Accepted Paper:

"The water is boss": seasonal rhythms and 'zones of tactility' in the Peace-Athabasca Delta  

Author:

Whitney Larratt-Smith (University of California, Davis)

Paper short abstract:

Drawing from two years of ethnographic fieldwork in Fort Chipewyan, Alberta, this paper summarizes a chapter of my forthcoming dissertation on the material-discursive relations of waters downstream from the oil sands industry in the Peace-Athabasca Delta.

Paper long abstract:

Drawing from two years of ethnographic fieldwork in Fort Chipewyan, Alberta, this paper summarizes a chapter of my forthcoming dissertation on the material-discursive relations of waters downstream from the oil sands industry in the Peace-Athabasca Delta. I will present a photographic and spoken montage of experiences from intensive participant-observation in indigenous land/water-based practices to illuminate the multiplicity of fluvial relations imbricated in the delta's ecologies of life and death. Through ethnographic storytelling and selected photographs, I experiment in a 'visceral' anthropology to convey the mobile, fleshy relations of hunting, fishing, and trapping within the seasonal rhythms and transformations of the delta- through extreme subzero temperatures, sun, snow, hail and rain, slush and wind, quicksands and shifting riverbanks. Layered into the text will appear (as they appeared to me) articulations from my Cree, Dene, and Metis interlocutors about changes they were observing in the waters, landscape, animals and plants- deformed moose calves, varying colors and tastes of duck flesh, and the proliferation of willow trees are a few examples of local concerns emerging from their territorial practices. By thinking through these forms of witnessing within what I call 'zones of tactility' between the residents of Fort Chipewyan and energy infrastructure projects impacting the delta, this paper draws from and contributes to scholarship concerned with how humans engage in their surroundings (Ingold 2000, Kohn 2007, Cruickshank 2005) and the particular sensibilities about waters that emerge from and guide those engagements (Neimanis, McLeod and Chen 2013).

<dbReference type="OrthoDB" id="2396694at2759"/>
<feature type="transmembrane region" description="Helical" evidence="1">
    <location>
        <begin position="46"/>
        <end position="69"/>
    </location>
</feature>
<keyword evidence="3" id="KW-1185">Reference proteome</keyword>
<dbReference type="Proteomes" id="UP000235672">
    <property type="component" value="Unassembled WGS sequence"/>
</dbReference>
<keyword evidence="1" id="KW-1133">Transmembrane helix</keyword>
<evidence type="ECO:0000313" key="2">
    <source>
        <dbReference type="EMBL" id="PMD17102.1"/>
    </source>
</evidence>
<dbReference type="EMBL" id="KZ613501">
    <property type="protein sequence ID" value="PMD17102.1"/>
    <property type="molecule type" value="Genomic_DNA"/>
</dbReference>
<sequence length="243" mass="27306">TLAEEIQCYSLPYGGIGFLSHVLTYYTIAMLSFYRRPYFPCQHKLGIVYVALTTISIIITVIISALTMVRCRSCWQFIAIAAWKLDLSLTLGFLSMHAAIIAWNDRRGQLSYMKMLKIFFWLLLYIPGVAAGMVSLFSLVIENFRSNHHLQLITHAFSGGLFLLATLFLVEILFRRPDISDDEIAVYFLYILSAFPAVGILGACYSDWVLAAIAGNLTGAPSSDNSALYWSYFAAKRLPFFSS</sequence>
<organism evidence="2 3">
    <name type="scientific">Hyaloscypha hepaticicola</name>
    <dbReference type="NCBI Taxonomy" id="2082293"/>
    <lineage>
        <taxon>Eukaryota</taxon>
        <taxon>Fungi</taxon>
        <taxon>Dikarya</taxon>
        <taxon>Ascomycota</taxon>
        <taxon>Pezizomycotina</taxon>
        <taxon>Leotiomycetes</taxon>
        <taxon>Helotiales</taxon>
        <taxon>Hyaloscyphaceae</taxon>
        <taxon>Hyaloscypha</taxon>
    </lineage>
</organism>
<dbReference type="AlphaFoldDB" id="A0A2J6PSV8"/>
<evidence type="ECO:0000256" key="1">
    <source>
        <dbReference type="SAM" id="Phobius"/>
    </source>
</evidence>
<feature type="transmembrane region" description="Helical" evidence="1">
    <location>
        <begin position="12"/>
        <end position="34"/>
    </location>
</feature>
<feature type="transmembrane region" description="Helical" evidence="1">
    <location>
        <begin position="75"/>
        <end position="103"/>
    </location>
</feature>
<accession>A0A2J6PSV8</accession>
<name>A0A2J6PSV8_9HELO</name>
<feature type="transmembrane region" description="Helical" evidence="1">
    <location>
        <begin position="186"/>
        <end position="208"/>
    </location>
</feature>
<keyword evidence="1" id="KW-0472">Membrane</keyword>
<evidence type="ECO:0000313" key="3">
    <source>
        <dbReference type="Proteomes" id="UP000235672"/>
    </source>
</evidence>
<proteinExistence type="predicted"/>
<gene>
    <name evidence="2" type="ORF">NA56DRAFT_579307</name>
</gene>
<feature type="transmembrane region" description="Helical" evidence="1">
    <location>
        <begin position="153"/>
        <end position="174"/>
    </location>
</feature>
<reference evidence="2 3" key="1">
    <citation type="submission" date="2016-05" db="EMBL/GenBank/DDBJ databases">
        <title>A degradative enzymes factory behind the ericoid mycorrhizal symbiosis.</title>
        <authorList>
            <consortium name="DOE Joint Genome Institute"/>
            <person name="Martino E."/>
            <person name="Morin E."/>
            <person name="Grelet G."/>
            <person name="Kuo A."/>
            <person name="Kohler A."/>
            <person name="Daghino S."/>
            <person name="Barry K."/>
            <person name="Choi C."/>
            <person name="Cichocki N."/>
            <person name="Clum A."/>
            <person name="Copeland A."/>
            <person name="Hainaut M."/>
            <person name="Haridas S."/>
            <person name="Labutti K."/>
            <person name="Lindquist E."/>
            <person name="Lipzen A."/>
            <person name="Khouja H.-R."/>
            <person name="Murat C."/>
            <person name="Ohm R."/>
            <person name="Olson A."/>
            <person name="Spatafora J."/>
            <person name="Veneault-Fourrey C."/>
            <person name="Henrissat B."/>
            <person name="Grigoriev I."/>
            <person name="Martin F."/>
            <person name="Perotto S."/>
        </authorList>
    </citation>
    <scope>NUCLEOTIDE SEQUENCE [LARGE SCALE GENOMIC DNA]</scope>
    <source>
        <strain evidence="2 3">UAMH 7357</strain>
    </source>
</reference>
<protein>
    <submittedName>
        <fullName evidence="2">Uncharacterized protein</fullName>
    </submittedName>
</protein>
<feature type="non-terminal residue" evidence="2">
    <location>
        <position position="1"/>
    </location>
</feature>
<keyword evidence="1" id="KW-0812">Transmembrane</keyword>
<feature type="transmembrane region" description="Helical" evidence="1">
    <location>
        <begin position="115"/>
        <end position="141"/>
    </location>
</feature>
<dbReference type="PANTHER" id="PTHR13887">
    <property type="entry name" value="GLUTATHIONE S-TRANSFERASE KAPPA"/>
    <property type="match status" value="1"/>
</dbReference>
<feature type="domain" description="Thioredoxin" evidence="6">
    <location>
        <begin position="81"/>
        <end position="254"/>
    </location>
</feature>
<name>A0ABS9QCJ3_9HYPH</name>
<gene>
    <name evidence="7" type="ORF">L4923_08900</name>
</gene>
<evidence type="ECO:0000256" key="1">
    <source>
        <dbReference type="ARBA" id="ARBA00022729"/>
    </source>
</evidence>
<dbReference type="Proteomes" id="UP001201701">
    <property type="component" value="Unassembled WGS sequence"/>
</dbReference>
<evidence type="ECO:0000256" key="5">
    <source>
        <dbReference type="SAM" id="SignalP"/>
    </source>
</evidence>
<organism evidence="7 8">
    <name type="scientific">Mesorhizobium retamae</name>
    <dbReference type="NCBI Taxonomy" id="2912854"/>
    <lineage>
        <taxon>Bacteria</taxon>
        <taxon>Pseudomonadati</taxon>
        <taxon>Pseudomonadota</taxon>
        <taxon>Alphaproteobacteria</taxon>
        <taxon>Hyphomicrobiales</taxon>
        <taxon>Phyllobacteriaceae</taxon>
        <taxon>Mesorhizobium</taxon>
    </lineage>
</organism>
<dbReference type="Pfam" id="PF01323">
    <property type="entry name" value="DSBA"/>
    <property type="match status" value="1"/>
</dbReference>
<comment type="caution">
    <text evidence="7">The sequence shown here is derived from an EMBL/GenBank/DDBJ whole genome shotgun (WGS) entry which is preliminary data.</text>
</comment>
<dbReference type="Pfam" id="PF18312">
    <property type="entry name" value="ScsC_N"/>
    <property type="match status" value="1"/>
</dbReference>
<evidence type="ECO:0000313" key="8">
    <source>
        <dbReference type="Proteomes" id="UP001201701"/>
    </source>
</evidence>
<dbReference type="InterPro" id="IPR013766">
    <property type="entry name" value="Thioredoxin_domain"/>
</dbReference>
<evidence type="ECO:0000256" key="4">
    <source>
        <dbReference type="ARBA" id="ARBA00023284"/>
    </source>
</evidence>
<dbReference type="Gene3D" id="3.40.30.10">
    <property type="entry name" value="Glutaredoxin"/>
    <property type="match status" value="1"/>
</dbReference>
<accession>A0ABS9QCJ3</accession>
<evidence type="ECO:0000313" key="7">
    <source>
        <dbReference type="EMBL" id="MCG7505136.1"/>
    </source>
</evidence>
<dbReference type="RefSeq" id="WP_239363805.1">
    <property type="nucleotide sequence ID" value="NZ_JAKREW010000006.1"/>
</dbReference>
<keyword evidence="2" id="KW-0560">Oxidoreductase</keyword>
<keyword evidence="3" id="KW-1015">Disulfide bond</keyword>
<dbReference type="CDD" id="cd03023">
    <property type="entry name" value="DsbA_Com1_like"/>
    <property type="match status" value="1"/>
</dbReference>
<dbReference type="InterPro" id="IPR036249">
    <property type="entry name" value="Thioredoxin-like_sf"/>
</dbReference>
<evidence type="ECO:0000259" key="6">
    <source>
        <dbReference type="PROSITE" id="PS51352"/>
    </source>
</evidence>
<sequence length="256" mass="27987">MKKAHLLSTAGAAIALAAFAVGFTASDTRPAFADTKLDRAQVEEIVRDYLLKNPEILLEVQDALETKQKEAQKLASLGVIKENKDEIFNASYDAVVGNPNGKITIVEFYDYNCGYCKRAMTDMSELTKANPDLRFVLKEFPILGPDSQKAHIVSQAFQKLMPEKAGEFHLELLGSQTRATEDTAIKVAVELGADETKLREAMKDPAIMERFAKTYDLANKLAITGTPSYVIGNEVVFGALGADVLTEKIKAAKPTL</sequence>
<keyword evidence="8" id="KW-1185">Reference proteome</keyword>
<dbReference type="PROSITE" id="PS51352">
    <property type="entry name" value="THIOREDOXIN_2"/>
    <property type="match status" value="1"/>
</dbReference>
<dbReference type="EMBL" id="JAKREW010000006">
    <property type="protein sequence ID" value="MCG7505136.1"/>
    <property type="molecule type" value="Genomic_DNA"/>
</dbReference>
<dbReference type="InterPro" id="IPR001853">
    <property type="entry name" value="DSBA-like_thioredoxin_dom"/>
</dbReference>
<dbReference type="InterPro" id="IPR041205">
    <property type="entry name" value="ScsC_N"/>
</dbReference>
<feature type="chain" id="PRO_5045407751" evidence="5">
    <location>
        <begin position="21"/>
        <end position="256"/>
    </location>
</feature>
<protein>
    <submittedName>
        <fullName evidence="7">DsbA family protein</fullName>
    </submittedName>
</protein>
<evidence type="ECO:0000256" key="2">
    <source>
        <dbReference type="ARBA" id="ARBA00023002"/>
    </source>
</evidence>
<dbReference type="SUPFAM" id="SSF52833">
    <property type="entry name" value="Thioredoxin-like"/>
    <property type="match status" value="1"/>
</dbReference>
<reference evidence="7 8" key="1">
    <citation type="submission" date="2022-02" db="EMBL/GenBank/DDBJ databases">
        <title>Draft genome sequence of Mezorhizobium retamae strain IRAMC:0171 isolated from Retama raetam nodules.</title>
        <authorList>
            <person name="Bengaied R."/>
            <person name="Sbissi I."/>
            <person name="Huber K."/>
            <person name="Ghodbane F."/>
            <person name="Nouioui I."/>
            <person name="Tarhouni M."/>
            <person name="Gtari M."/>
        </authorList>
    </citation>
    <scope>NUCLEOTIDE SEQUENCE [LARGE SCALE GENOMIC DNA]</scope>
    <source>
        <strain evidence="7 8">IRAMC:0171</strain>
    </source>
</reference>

Panel LL-FWF04
River deltas as living landscapes: movement, management, and the critique of a commonplace